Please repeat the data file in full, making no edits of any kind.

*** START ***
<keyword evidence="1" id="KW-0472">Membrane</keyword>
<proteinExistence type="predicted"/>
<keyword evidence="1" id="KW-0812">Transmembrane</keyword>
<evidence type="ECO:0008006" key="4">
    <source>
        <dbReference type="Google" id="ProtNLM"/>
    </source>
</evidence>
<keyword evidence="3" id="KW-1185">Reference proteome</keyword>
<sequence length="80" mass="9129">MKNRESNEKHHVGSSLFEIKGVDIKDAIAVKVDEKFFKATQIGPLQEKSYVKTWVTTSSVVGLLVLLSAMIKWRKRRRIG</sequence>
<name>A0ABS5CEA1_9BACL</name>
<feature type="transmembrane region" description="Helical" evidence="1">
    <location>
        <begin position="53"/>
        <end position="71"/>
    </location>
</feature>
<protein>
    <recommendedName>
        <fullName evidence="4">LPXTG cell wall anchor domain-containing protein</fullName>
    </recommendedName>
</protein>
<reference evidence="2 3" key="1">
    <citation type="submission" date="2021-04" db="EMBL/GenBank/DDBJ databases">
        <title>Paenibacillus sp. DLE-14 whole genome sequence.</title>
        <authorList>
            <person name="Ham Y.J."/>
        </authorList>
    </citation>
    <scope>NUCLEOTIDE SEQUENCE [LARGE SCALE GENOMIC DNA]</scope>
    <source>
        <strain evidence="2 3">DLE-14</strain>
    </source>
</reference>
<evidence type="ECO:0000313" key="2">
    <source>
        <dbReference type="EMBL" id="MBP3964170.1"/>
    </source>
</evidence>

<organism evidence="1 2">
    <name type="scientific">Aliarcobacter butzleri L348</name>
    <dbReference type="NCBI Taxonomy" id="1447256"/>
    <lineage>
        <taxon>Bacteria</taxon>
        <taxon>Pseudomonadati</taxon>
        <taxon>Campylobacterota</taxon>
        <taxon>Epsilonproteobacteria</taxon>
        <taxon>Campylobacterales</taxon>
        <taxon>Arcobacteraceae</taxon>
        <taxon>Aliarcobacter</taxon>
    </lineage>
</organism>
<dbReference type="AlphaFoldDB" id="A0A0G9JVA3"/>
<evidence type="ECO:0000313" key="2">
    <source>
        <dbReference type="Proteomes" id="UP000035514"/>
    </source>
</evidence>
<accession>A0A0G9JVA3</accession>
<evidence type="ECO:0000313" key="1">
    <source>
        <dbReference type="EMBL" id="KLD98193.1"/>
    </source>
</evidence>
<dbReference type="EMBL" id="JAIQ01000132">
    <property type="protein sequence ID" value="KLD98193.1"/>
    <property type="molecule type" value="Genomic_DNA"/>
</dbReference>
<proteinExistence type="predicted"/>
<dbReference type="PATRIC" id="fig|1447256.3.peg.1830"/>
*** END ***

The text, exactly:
<keyword evidence="1" id="KW-0472">Membrane</keyword>
<proteinExistence type="predicted"/>
<keyword evidence="1" id="KW-0812">Transmembrane</keyword>
<evidence type="ECO:0008006" key="4">
    <source>
        <dbReference type="Google" id="ProtNLM"/>
    </source>
</evidence>
<keyword evidence="3" id="KW-1185">Reference proteome</keyword>
<sequence length="80" mass="9129">MKNRESNEKHHVGSSLFEIKGVDIKDAIAVKVDEKFFKATQIGPLQEKSYVKTWVTTSSVVGLLVLLSAMIKWRKRRRIG</sequence>
<name>A0ABS5CEA1_9BACL</name>
<feature type="transmembrane region" description="Helical" evidence="1">
    <location>
        <begin position="53"/>
        <end position="71"/>
    </location>
</feature>
<protein>
    <recommendedName>
        <fullName evidence="4">LPXTG cell wall anchor domain-containing protein</fullName>
    </recommendedName>
</protein>
<reference evidence="2 3" key="1">
    <citation type="submission" date="2021-04" db="EMBL/GenBank/DDBJ databases">
        <title>Paenibacillus sp. DLE-14 whole genome sequence.</title>
        <authorList>
            <person name="Ham Y.J."/>
        </authorList>
    </citation>
    <scope>NUCLEOTIDE SEQUENCE [LARGE SCALE GENOMIC DNA]</scope>
    <source>
        <strain evidence="2 3">DLE-14</strain>
    </source>
</reference>
<evidence type="ECO:0000313" key="2">
    <source>
        <dbReference type="EMBL" id="MBP3964170.1"/>
    </source>
</evidence>

<organism evidence="1 2">
    <name type="scientific">Aliarcobacter butzleri L348</name>
    <dbReference type="NCBI Taxonomy" id="1447256"/>
    <lineage>
        <taxon>Bacteria</taxon>
        <taxon>Pseudomonadati</taxon>
        <taxon>Campylobacterota</taxon>
        <taxon>Epsilonproteobacteria</taxon>
        <taxon>Campylobacterales</taxon>
        <taxon>Arcobacteraceae</taxon>
        <taxon>Aliarcobacter</taxon>
    </lineage>
</organism>
<dbReference type="AlphaFoldDB" id="A0A0G9JVA3"/>
<evidence type="ECO:0000313" key="2">
    <source>
        <dbReference type="Proteomes" id="UP000035514"/>
    </source>
</evidence>
<accession>A0A0G9JVA3</accession>
<evidence type="ECO:0000313" key="1">
    <source>
        <dbReference type="EMBL" id="KLD98193.1"/>
    </source>
</evidence>
<dbReference type="EMBL" id="JAIQ01000132">
    <property type="protein sequence ID" value="KLD98193.1"/>
    <property type="molecule type" value="Genomic_DNA"/>
</dbReference>
<proteinExistence type="predicted"/>
<dbReference type="PATRIC" id="fig|1447256.3.peg.1830"/>